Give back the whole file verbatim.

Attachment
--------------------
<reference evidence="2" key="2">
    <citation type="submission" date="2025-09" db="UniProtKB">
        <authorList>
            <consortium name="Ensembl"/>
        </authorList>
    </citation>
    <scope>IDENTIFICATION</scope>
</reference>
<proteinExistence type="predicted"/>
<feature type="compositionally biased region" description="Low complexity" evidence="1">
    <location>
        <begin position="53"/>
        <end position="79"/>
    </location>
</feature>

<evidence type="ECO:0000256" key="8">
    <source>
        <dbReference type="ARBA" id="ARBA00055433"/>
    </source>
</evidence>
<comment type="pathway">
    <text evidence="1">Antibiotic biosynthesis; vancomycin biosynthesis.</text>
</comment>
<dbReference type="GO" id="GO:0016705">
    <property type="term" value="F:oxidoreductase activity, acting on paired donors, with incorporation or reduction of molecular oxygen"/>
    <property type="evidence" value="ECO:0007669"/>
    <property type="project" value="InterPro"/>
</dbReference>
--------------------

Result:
<reference evidence="2" key="2">
    <citation type="submission" date="2025-09" db="UniProtKB">
        <authorList>
            <consortium name="Ensembl"/>
        </authorList>
    </citation>
    <scope>IDENTIFICATION</scope>
</reference>
<proteinExistence type="predicted"/>
<feature type="compositionally biased region" description="Low complexity" evidence="1">
    <location>
        <begin position="53"/>
        <end position="79"/>
    </location>
</feature>

<evidence type="ECO:0000256" key="8">
    <source>
        <dbReference type="ARBA" id="ARBA00055433"/>
    </source>
</evidence>
<comment type="pathway">
    <text evidence="1">Antibiotic biosynthesis; vancomycin biosynthesis.</text>
</comment>
<dbReference type="GO" id="GO:0016705">
    <property type="term" value="F:oxidoreductase activity, acting on paired donors, with incorporation or reduction of molecular oxygen"/>
    <property type="evidence" value="ECO:0007669"/>
    <property type="project" value="InterPro"/>
</dbReference>